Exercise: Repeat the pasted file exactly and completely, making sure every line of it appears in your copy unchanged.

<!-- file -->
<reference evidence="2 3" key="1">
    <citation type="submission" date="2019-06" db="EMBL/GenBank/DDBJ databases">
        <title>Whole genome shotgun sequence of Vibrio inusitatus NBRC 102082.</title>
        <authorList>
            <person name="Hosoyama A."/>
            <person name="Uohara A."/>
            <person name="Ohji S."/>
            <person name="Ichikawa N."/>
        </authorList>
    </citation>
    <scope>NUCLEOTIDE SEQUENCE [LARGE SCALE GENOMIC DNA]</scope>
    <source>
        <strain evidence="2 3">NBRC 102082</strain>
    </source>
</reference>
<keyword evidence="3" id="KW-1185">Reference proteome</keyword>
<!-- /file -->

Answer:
<reference evidence="2 3" key="1">
    <citation type="submission" date="2019-06" db="EMBL/GenBank/DDBJ databases">
        <title>Whole genome shotgun sequence of Vibrio inusitatus NBRC 102082.</title>
        <authorList>
            <person name="Hosoyama A."/>
            <person name="Uohara A."/>
            <person name="Ohji S."/>
            <person name="Ichikawa N."/>
        </authorList>
    </citation>
    <scope>NUCLEOTIDE SEQUENCE [LARGE SCALE GENOMIC DNA]</scope>
    <source>
        <strain evidence="2 3">NBRC 102082</strain>
    </source>
</reference>
<keyword evidence="3" id="KW-1185">Reference proteome</keyword>